With US inflation ticking up recently—the Fed’s preferred gauge hit 2.0% in March—headlines warn the era of low inflation is ending and offer reasons prices may keep rising, potentially endangering the expansion. Explanations for higher prices range from oil prices to wages to inflation expectations to tax cuts to tariffs. In my view, however, all these theories ignore inflation’s root cause—how much money is chasing how many goods. From this perspective, global lending and money supply data suggest inflationary pressures remain benign.
As Milton Friedman taught, inflation is always and everywhere a monetary phenomenon. Thus, focusing on money supply and demand is paramount. It is very difficult to get inflation without an increase in global money supply. But global money supply isn’t so easy to measure—there is no omnibus data series. Nor is there a global series for lending and inflation. However, we can get pretty close using national data. The following charts combine data from the world’s 31 largest economies, with eurozone countries grouped together as one. To avoid country-specific currency skew, each series uses the year-over-year growth rate on a local currency basis. Pooled growth rates are then weighted by GDP, creating a global composite for each.
As Exhibit 1 shows, global money supply (as measured by M2)[i] tracks global aggregate inflation quite nicely overall, despite some periods where the connection falters. Regular MarketMinder readers might wonder why this uses M2 money supply instead of M4, the broadest measure—and the one we typically highlight. Unfortunately, the US and UK are the only two countries to publish M4. M2 is the most consistent and broadly available across all countries.
Exhibit 1: Global Money Supply Tracks Global Inflation Closely
Source: FactSet, as of 4/26/2018. Year-over-year percentage change in the 3-month moving average of global GDP-weighted M2 money supply and the 12-month moving average of global CPI, January 1996 – March 2018.
In turn, changes in global money supply tend to follow changes in global bank lending, as banks create the vast majority of money in a fractional reserve banking system (which most major economies have). Hence the strong relationship between global loan growth and global core inflation. Importantly, this isn’t a coincident relationship—as Exhibit 2 shows, loan growth tends to lead inflation by about a year. Global loan growth sped to 6.8% y/y in March—the most recent available data—from 6.5% in February. This is in line with the trend over the last year or so—and slower than loan growth in 2016.
Exhibit 2: Global Loan Growth Leads Global Core Inflation
Source: FactSet, as of 4/26/2018. Year-over-year percentage change in the 3-month moving average of global GDP-weighted loan growth and the 12-month moving average of global CPI, January 1996 – March 2018. Global Core CPI shifted back 12 months.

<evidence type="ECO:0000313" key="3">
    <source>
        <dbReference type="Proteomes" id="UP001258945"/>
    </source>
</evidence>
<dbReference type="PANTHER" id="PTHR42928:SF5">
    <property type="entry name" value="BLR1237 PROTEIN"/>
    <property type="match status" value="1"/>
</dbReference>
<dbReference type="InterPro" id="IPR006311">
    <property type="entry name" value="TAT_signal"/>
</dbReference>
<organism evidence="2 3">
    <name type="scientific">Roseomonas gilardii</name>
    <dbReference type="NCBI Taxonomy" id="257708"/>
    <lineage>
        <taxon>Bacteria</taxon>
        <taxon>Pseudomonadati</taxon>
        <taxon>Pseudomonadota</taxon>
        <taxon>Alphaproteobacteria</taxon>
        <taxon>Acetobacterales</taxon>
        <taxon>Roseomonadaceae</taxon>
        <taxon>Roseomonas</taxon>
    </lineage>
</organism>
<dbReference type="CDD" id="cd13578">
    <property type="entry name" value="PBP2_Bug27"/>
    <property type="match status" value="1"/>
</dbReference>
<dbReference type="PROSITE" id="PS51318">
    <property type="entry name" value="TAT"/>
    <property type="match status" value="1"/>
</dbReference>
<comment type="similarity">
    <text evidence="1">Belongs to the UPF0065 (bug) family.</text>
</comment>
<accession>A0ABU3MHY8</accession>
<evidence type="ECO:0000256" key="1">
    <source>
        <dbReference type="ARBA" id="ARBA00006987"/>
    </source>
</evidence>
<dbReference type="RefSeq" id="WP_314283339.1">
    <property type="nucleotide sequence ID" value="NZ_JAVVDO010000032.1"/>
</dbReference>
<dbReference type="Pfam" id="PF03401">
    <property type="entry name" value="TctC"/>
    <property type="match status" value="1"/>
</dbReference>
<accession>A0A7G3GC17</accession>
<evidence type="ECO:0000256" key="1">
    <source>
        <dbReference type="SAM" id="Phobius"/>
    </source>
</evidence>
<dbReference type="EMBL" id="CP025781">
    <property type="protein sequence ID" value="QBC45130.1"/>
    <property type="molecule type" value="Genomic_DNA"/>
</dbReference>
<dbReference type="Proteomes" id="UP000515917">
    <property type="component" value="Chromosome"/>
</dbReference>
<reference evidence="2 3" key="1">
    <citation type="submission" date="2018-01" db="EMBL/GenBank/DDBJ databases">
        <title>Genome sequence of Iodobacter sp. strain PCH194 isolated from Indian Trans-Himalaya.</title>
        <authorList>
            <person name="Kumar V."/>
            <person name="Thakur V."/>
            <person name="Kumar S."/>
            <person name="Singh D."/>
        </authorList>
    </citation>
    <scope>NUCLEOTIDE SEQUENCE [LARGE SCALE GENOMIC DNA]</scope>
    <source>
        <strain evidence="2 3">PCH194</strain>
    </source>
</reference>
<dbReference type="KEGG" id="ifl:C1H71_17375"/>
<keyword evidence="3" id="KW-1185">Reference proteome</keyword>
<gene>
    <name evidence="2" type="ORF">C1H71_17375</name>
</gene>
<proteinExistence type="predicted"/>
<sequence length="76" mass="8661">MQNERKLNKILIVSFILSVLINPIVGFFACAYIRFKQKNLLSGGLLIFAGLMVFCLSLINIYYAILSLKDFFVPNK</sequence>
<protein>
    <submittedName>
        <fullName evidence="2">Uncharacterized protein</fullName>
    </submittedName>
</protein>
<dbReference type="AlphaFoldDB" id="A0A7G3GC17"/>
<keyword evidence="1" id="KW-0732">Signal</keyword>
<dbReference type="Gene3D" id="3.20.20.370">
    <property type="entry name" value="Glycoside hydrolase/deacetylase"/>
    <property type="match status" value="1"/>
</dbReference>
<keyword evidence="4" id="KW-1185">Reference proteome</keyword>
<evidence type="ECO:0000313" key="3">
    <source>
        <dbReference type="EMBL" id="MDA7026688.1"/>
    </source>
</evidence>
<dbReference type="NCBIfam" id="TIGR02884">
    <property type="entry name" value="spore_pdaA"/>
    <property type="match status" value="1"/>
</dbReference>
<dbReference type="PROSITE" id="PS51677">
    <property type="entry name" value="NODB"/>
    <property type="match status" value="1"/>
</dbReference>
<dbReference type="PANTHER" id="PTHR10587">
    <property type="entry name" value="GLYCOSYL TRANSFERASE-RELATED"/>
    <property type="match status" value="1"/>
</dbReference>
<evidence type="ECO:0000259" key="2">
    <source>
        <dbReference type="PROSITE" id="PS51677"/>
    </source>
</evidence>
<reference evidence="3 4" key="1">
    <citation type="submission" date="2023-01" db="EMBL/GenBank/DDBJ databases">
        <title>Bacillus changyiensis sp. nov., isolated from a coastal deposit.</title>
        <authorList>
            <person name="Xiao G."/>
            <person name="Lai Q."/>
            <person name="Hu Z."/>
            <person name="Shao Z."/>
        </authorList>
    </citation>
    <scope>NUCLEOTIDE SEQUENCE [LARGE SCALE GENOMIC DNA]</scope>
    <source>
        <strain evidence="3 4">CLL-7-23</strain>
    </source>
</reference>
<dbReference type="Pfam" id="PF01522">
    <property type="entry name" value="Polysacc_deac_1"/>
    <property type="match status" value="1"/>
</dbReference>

These global composites are key to understanding the relationship between lending, money supply and inflation. Over the years, many have discounted this relationship—likely because there isn’t one if you look only at US data—preferring to focus on the (antiquated and disproven by Friedman) Phillips Curve model positing a link between unemployment and inflation. Globally, though, there is a strong relationship between money growth and prices—as the above exhibits show. The apparent discrepancy in country-specific data exists because most of the world’s economies are open, with few (if any) barriers to free capital movement. As a result, they are deeply ingrained in global supply and distribution chains—not just domestic happenings. Money always seeks out the highest-value assets and investment opportunities no matter where they reside. Whether between or within companies, sending cash across borders is a breeze. Domestic-only measures miss the resulting fluctuations in worldwide money supply and inflation.
The same logic applies to bank loans: Global companies can get loans in one country and deploy the funds in another—or several. Money supply and inflation in the country the firm took out the loan may not change, but global money supply and inflation eventually do. This is why we also often focus on the global GDP-weighted yield curve—only this accurately captures the global lending environment multinational firms face.
Interestingly, while many seek US-specific reasons for rising US inflation, global lending appears to lead inflation there, too. (Exhibit 3) This shows the power of fundamental global factors even for the world’s largest economy.
Exhibit 3: Global Loan Growth Leads US Core Inflation
Source: FactSet, as of 4/26/2018. Year-over-year percentage change in global GDP-weighted loan growth and the 3-month moving average of US Core CPI, January 1996 – March 2018. US Core CPI shifted back nine months.
Absent a dramatic change in bank lending, inflation is unlikely to materially accelerate in the near future. Most banks around the world are poised to continue lending at a flattish pace, potentially with some modest acceleration in Europe and China. In the former, the potential end of the ECB’s quantitative easing program (which relieves pressure on long rates, potentially allowing the yield curve to steepen) and improving bank balance sheets should help free up more credit. Meanwhile, in China, officials have loosened credit markets a bit in order to offset the tightening effect of earlier efforts to rein in the shadow banking sector. Modest inflation, money supply and economic growth should promote a Goldilocks-type economy, in my view, keeping this expansion—and bull market—running in 2018.
[i] Typically, currency in circulation plus short-term time deposits in banks and 24-hour money market funds.
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